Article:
D'uh. Perhaps if Sadd Sack hadn't spent squillions on palaces, armies, weapons of mass destruction, genocide of his subjects and ridiculous homburg hats he might have got around to fixing the inadequate water and sanitation systems, the electricity grid that is non-functional, the tenuous food distribution system and inactive transport network. A military offensive by a coalition from liberal democracies against the leadership responsible for this humanitarian crisis of manifold proportions is the best way of ending it if the bastard won't do what he's told. And Cyn, I'll give you the benefit of the doubt. I'll blame that dreadful "Give peace a chance'' subhead on some kiddie who wandered unsupervised into the sub-editors' room.


Here's a NEWS FLASH for Bob Brown and those other green dickheads who claim the world is in the grip of manmade global warming.
There are icebergs out on Long Island's Great South Bay -- and one expert says that if the frigid temperatures continue, the Long Island Sound could freeze over.
Malcolm Bowman is a professor of oceanography at the Marine Sciences Research Center at the State University of New York at Stony Brook.
He says we've had what he calls a ``stationary cold trough'' for the last few weeks -- and if below freezing temperatures continue for the next few weeks, Long Island Sound could freeze.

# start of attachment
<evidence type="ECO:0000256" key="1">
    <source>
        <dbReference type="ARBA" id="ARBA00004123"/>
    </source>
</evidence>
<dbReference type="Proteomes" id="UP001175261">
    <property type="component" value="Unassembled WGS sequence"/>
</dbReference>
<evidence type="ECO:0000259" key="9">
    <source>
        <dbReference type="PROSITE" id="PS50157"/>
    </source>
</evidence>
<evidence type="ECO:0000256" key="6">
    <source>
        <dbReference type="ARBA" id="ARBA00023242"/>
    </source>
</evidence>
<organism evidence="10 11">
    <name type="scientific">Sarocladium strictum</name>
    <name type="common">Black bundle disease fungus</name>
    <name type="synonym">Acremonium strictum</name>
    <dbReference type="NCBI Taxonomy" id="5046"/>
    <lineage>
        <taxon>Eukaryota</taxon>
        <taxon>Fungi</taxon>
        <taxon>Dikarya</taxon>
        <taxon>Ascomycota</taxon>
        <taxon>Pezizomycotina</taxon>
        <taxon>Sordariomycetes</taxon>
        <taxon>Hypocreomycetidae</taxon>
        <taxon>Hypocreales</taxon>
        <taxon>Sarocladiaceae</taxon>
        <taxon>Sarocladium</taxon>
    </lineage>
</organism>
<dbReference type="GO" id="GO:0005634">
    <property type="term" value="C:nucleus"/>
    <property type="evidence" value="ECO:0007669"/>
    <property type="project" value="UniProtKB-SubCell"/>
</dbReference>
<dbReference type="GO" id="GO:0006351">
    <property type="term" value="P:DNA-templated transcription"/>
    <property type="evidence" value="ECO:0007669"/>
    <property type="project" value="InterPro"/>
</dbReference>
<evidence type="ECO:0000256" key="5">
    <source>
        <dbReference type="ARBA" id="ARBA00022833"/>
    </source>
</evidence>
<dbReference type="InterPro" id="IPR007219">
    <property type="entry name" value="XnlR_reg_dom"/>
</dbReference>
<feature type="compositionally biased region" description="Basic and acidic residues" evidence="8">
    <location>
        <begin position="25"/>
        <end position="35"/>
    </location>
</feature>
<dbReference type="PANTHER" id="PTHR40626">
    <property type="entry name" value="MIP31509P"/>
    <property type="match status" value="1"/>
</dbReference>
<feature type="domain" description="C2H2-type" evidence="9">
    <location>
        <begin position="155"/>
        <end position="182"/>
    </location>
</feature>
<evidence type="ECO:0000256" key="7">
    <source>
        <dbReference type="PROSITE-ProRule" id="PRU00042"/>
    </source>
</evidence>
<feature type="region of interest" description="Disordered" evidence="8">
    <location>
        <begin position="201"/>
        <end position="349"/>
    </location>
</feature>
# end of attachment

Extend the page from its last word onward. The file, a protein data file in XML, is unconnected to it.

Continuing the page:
Bowman says the last time that happened was the winter of 1976 - 1977.

Hmmm, 1976-77, wasn't that around the time when funds-chasing lab rat doomsayers were predicting an imminent ice age due to terrible man's destruction of the planet?


What Chicago police thought was more than $660,000 worth of dope in a pickup truck last month turned out to be hay from a Roman Catholic church's nativity scene.
The SUN TIMES reports that prosecutors dropped felony drug charges Thursday against Jose Galvan, 43, and his co-worker, Juan Luna, 21, after crime lab tests confirmed the mistake.


TEACHERS at an English primary school have been told not to mark children's work in red ink because it encourages a "negative approach".
Penny Penn-Howard, head of school improvement for Sandwell Council, said: "The colour of the pen used for marking is not greatly significant except that the red pen has negative connotations and can be seen as a negative approach to improving pupils' work.''
Reckon Penny Penn might be full of stupidity ink.


If it is all about oil then someone's going to be disappointed, it would seem from this report in THE TIMES.
THE PENTAGON said yesterday that US officials have detected indications that Saddam Hussein is planning to blow up Iraq’s 1,500 oil wells in the event of a US-led invasion, including evidence that he has already wired some well heads with explosives.